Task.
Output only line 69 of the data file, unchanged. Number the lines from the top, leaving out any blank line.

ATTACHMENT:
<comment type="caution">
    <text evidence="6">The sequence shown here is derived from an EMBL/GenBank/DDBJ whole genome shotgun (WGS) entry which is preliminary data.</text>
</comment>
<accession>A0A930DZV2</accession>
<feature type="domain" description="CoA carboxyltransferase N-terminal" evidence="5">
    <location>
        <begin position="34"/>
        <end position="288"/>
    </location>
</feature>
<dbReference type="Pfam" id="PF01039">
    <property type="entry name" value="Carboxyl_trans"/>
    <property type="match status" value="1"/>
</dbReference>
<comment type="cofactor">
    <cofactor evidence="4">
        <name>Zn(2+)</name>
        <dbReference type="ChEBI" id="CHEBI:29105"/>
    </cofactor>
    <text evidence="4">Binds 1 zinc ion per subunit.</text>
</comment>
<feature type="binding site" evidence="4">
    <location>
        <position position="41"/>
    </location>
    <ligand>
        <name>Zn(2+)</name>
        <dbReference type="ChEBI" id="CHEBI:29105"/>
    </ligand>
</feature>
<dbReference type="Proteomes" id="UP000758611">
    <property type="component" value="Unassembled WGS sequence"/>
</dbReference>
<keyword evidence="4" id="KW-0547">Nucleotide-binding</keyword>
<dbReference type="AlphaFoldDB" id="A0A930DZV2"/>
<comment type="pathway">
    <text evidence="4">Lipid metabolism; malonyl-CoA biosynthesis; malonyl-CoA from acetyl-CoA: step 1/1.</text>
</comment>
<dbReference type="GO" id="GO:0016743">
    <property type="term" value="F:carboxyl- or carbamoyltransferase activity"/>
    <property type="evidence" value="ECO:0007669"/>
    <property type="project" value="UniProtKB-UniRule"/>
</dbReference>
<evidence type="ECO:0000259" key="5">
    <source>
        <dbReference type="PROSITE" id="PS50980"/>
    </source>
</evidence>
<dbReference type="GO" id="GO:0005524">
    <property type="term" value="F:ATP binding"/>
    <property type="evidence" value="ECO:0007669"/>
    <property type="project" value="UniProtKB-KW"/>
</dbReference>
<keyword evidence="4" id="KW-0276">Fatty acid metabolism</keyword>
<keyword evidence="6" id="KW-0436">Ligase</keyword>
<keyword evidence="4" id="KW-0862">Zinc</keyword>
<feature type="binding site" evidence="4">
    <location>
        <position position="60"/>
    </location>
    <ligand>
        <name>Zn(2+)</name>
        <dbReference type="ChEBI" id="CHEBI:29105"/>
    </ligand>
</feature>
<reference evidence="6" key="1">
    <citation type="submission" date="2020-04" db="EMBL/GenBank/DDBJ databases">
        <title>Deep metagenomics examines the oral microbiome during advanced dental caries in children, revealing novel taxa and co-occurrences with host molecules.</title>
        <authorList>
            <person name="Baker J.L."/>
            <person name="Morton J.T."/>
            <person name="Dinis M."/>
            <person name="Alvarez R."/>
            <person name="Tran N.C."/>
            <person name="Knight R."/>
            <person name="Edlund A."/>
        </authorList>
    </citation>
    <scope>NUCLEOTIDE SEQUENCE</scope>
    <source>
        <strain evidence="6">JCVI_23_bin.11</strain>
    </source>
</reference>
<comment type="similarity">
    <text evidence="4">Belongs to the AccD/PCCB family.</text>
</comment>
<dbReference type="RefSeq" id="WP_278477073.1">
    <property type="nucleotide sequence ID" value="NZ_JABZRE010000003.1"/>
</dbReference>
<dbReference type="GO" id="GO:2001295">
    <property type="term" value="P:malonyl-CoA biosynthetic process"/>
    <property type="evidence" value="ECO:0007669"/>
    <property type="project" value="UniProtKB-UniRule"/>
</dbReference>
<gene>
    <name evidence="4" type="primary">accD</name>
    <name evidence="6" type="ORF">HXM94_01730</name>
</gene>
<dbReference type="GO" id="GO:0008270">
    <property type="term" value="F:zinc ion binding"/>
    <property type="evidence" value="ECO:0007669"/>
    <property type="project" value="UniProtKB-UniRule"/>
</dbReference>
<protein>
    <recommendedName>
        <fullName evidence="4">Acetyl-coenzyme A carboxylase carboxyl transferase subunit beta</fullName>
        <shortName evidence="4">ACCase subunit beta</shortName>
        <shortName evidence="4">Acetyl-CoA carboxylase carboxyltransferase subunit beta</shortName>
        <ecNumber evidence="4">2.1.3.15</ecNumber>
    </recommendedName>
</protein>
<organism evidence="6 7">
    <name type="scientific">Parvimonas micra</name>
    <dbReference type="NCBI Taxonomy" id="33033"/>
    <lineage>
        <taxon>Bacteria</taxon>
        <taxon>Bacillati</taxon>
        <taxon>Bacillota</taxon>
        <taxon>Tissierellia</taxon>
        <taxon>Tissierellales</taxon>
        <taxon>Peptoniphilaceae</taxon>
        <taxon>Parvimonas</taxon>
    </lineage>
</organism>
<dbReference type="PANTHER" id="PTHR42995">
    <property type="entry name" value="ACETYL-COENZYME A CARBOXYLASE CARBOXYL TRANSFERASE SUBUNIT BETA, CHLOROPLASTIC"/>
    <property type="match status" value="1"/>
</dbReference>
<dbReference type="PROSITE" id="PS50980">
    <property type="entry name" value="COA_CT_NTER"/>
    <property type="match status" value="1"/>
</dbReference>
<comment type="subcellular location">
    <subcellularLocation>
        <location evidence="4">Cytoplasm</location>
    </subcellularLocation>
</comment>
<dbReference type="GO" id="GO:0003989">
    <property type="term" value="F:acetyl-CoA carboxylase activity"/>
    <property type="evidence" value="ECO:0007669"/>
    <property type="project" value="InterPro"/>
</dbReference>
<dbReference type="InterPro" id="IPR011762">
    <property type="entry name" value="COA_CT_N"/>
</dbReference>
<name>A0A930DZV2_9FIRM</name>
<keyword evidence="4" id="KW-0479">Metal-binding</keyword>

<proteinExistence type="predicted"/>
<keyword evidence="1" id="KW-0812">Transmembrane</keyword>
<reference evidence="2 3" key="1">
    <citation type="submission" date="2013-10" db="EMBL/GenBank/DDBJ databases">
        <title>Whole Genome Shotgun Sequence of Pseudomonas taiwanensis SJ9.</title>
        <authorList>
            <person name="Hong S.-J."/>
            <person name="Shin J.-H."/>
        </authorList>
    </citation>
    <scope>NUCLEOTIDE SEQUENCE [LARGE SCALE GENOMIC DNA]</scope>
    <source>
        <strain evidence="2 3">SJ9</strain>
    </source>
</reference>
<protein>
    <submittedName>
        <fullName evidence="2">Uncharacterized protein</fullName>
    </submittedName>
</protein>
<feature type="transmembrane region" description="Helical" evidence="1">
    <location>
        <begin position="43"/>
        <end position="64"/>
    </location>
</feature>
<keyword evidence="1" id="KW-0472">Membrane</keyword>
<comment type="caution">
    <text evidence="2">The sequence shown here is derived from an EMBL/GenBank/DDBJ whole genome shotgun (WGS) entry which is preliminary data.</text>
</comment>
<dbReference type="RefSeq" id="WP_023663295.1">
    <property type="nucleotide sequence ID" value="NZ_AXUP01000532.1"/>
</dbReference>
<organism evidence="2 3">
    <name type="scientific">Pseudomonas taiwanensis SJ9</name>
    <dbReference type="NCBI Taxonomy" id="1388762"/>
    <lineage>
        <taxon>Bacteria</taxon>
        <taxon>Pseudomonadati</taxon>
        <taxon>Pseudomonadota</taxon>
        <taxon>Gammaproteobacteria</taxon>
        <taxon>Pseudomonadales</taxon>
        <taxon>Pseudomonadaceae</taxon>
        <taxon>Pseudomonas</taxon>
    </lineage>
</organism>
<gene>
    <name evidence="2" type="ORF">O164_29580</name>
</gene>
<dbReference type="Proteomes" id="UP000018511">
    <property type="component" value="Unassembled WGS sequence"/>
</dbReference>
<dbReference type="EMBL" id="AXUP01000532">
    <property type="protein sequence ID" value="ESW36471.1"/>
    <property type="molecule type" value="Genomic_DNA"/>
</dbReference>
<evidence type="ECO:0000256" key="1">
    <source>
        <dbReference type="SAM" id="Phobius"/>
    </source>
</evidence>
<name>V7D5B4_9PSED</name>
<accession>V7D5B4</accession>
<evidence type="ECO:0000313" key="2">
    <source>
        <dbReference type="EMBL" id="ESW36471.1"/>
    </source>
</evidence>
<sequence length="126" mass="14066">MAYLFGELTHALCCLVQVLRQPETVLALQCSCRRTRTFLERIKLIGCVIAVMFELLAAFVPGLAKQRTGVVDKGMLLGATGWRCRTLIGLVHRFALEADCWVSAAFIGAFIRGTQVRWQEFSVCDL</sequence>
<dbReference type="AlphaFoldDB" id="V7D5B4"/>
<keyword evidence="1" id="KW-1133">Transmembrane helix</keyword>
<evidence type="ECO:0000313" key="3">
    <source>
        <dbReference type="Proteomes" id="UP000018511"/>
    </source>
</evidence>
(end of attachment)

        <authorList>